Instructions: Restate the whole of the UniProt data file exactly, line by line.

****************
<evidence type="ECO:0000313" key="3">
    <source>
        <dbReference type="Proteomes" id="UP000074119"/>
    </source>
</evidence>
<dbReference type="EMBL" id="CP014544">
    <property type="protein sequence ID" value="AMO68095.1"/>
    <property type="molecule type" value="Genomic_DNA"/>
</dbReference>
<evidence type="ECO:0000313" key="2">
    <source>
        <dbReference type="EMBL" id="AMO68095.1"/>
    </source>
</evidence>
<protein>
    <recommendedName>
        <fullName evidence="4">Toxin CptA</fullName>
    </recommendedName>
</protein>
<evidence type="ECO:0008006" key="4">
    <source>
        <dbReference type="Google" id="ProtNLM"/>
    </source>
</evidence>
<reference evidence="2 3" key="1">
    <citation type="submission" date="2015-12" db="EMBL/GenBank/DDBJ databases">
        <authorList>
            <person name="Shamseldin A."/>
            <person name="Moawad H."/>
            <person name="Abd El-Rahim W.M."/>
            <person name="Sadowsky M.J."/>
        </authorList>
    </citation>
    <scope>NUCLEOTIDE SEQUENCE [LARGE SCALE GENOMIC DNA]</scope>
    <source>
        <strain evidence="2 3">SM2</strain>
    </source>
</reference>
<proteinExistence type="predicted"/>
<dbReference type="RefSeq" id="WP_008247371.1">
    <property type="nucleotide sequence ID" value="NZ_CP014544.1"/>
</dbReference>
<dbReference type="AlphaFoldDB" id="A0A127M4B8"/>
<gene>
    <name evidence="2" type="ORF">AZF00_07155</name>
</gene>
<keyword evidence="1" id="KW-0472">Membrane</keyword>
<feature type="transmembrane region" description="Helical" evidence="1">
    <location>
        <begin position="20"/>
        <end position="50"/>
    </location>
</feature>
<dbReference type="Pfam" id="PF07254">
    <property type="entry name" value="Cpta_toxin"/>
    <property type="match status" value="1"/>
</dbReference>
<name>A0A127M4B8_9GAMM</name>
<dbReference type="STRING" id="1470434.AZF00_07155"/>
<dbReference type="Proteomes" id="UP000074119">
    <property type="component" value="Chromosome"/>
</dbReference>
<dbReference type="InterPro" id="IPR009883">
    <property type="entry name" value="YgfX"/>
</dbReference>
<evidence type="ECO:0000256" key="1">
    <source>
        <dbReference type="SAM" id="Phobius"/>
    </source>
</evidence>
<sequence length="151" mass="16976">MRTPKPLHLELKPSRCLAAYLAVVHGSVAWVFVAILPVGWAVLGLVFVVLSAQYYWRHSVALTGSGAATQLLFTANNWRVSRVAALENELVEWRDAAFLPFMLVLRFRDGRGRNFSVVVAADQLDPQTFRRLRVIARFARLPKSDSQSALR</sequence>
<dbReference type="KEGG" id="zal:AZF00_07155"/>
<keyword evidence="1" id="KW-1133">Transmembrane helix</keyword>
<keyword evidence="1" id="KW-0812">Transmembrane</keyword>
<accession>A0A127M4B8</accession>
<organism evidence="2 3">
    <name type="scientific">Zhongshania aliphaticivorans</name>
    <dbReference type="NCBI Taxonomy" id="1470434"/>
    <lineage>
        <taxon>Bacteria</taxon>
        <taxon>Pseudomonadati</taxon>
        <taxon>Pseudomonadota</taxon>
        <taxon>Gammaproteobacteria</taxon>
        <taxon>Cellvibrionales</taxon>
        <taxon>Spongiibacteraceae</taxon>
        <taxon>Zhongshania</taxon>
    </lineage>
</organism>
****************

<evidence type="ECO:0000313" key="3">
    <source>
        <dbReference type="Proteomes" id="UP000074119"/>
    </source>
</evidence>
<dbReference type="EMBL" id="CP014544">
    <property type="protein sequence ID" value="AMO68095.1"/>
    <property type="molecule type" value="Genomic_DNA"/>
</dbReference>
<evidence type="ECO:0000313" key="2">
    <source>
        <dbReference type="EMBL" id="AMO68095.1"/>
    </source>
</evidence>
<protein>
    <recommendedName>
        <fullName evidence="4">Toxin CptA</fullName>
    </recommendedName>
</protein>
<evidence type="ECO:0008006" key="4">
    <source>
        <dbReference type="Google" id="ProtNLM"/>
    </source>
</evidence>
<reference evidence="2 3" key="1">
    <citation type="submission" date="2015-12" db="EMBL/GenBank/DDBJ databases">
        <authorList>
            <person name="Shamseldin A."/>
            <person name="Moawad H."/>
            <person name="Abd El-Rahim W.M."/>
            <person name="Sadowsky M.J."/>
        </authorList>
    </citation>
    <scope>NUCLEOTIDE SEQUENCE [LARGE SCALE GENOMIC DNA]</scope>
    <source>
        <strain evidence="2 3">SM2</strain>
    </source>
</reference>
<proteinExistence type="predicted"/>
<dbReference type="RefSeq" id="WP_008247371.1">
    <property type="nucleotide sequence ID" value="NZ_CP014544.1"/>
</dbReference>
<dbReference type="AlphaFoldDB" id="A0A127M4B8"/>
<gene>
    <name evidence="2" type="ORF">AZF00_07155</name>
</gene>
<keyword evidence="1" id="KW-0472">Membrane</keyword>
<feature type="transmembrane region" description="Helical" evidence="1">
    <location>
        <begin position="20"/>
        <end position="50"/>
    </location>
</feature>
<dbReference type="Pfam" id="PF07254">
    <property type="entry name" value="Cpta_toxin"/>
    <property type="match status" value="1"/>
</dbReference>
<name>A0A127M4B8_9GAMM</name>
<dbReference type="STRING" id="1470434.AZF00_07155"/>
<dbReference type="Proteomes" id="UP000074119">
    <property type="component" value="Chromosome"/>
</dbReference>
<dbReference type="InterPro" id="IPR009883">
    <property type="entry name" value="YgfX"/>
</dbReference>
<evidence type="ECO:0000256" key="1">
    <source>
        <dbReference type="SAM" id="Phobius"/>
    </source>
</evidence>
<sequence length="151" mass="16976">MRTPKPLHLELKPSRCLAAYLAVVHGSVAWVFVAILPVGWAVLGLVFVVLSAQYYWRHSVALTGSGAATQLLFTANNWRVSRVAALENELVEWRDAAFLPFMLVLRFRDGRGRNFSVVVAADQLDPQTFRRLRVIARFARLPKSDSQSALR</sequence>
<dbReference type="KEGG" id="zal:AZF00_07155"/>
<keyword evidence="1" id="KW-1133">Transmembrane helix</keyword>
<keyword evidence="1" id="KW-0812">Transmembrane</keyword>
<accession>A0A127M4B8</accession>
<organism evidence="2 3">
    <name type="scientific">Zhongshania aliphaticivorans</name>
    <dbReference type="NCBI Taxonomy" id="1470434"/>
    <lineage>
        <taxon>Bacteria</taxon>
        <taxon>Pseudomonadati</taxon>
        <taxon>Pseudomonadota</taxon>
        <taxon>Gammaproteobacteria</taxon>
        <taxon>Cellvibrionales</taxon>
        <taxon>Spongiibacteraceae</taxon>
        <taxon>Zhongshania</taxon>
    </lineage>
</organism>